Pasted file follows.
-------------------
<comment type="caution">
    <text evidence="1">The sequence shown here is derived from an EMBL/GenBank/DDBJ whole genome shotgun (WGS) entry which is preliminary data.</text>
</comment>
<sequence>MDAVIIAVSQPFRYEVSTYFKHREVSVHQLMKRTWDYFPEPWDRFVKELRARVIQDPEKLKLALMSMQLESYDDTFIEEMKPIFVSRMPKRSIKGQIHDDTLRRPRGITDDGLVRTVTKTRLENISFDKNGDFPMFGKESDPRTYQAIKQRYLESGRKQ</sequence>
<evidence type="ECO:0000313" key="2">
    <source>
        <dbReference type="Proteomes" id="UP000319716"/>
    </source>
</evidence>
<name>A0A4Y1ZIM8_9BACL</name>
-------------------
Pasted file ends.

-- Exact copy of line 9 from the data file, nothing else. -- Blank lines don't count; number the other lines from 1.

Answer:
</evidence>